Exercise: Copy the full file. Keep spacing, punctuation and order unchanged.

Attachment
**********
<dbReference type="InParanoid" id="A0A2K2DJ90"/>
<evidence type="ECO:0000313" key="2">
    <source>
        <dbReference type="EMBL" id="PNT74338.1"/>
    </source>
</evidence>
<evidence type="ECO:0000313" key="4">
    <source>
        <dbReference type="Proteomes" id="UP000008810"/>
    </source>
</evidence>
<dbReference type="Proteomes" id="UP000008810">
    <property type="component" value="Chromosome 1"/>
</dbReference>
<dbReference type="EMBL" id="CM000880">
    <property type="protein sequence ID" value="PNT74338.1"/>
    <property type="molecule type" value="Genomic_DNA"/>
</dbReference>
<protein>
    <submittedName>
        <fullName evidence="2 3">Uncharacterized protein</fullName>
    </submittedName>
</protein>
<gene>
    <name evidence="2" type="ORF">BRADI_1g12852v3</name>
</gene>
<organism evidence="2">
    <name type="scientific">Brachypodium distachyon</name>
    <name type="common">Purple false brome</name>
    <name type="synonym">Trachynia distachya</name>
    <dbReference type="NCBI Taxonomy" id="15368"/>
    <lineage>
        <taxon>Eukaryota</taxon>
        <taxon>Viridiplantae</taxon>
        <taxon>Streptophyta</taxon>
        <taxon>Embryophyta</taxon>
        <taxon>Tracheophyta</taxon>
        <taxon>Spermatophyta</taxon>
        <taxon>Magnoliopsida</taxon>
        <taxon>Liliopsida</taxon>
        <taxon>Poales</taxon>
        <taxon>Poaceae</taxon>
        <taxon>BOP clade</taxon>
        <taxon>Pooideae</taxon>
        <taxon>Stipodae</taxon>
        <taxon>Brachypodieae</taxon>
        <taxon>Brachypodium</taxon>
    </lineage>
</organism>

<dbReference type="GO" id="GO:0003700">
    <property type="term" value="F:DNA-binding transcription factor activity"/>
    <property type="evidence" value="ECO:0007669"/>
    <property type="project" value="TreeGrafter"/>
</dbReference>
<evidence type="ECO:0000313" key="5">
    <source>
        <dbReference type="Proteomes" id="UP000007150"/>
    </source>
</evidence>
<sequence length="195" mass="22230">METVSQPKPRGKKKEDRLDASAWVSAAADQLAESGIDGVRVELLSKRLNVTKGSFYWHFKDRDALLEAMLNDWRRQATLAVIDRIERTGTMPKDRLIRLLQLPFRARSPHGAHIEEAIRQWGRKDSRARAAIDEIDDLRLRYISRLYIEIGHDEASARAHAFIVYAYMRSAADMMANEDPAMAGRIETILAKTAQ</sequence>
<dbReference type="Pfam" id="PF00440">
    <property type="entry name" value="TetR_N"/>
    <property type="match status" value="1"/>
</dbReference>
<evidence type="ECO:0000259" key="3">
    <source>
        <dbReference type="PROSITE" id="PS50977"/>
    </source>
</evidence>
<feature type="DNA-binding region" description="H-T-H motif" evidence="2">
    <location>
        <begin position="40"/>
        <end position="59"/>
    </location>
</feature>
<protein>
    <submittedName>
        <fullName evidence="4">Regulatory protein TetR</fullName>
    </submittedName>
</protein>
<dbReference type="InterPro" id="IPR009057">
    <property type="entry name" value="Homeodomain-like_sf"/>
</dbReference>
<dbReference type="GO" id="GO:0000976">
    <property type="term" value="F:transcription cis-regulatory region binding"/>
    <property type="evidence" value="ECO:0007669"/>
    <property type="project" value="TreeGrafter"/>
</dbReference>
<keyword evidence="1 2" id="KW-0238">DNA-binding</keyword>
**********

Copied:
<dbReference type="InParanoid" id="A0A2K2DJ90"/>
<evidence type="ECO:0000313" key="2">
    <source>
        <dbReference type="EMBL" id="PNT74338.1"/>
    </source>
</evidence>
<evidence type="ECO:0000313" key="4">
    <source>
        <dbReference type="Proteomes" id="UP000008810"/>
    </source>
</evidence>
<dbReference type="Proteomes" id="UP000008810">
    <property type="component" value="Chromosome 1"/>
</dbReference>
<dbReference type="EMBL" id="CM000880">
    <property type="protein sequence ID" value="PNT74338.1"/>
    <property type="molecule type" value="Genomic_DNA"/>
</dbReference>
<protein>
    <submittedName>
        <fullName evidence="2 3">Uncharacterized protein</fullName>
    </submittedName>
</protein>
<gene>
    <name evidence="2" type="ORF">BRADI_1g12852v3</name>
</gene>
<organism evidence="2">
    <name type="scientific">Brachypodium distachyon</name>
    <name type="common">Purple false brome</name>
    <name type="synonym">Trachynia distachya</name>
    <dbReference type="NCBI Taxonomy" id="15368"/>
    <lineage>
        <taxon>Eukaryota</taxon>
        <taxon>Viridiplantae</taxon>
        <taxon>Streptophyta</taxon>
        <taxon>Embryophyta</taxon>
        <taxon>Tracheophyta</taxon>
        <taxon>Spermatophyta</taxon>
        <taxon>Magnoliopsida</taxon>
        <taxon>Liliopsida</taxon>
        <taxon>Poales</taxon>
        <taxon>Poaceae</taxon>
        <taxon>BOP clade</taxon>
        <taxon>Pooideae</taxon>
        <taxon>Stipodae</taxon>
        <taxon>Brachypodieae</taxon>
        <taxon>Brachypodium</taxon>
    </lineage>
</organism>

<dbReference type="GO" id="GO:0003700">
    <property type="term" value="F:DNA-binding transcription factor activity"/>
    <property type="evidence" value="ECO:0007669"/>
    <property type="project" value="TreeGrafter"/>
</dbReference>
<evidence type="ECO:0000313" key="5">
    <source>
        <dbReference type="Proteomes" id="UP000007150"/>
    </source>
</evidence>
<sequence length="195" mass="22230">METVSQPKPRGKKKEDRLDASAWVSAAADQLAESGIDGVRVELLSKRLNVTKGSFYWHFKDRDALLEAMLNDWRRQATLAVIDRIERTGTMPKDRLIRLLQLPFRARSPHGAHIEEAIRQWGRKDSRARAAIDEIDDLRLRYISRLYIEIGHDEASARAHAFIVYAYMRSAADMMANEDPAMAGRIETILAKTAQ</sequence>
<dbReference type="Pfam" id="PF00440">
    <property type="entry name" value="TetR_N"/>
    <property type="match status" value="1"/>
</dbReference>
<evidence type="ECO:0000259" key="3">
    <source>
        <dbReference type="PROSITE" id="PS50977"/>
    </source>
</evidence>
<feature type="DNA-binding region" description="H-T-H motif" evidence="2">
    <location>
        <begin position="40"/>
        <end position="59"/>
    </location>
</feature>
<protein>
    <submittedName>
        <fullName evidence="4">Regulatory protein TetR</fullName>
    </submittedName>
</protein>
<dbReference type="InterPro" id="IPR009057">
    <property type="entry name" value="Homeodomain-like_sf"/>
</dbReference>
<dbReference type="GO" id="GO:0000976">
    <property type="term" value="F:transcription cis-regulatory region binding"/>
    <property type="evidence" value="ECO:0007669"/>
    <property type="project" value="TreeGrafter"/>
</dbReference>
<keyword evidence="1 2" id="KW-0238">DNA-binding</keyword>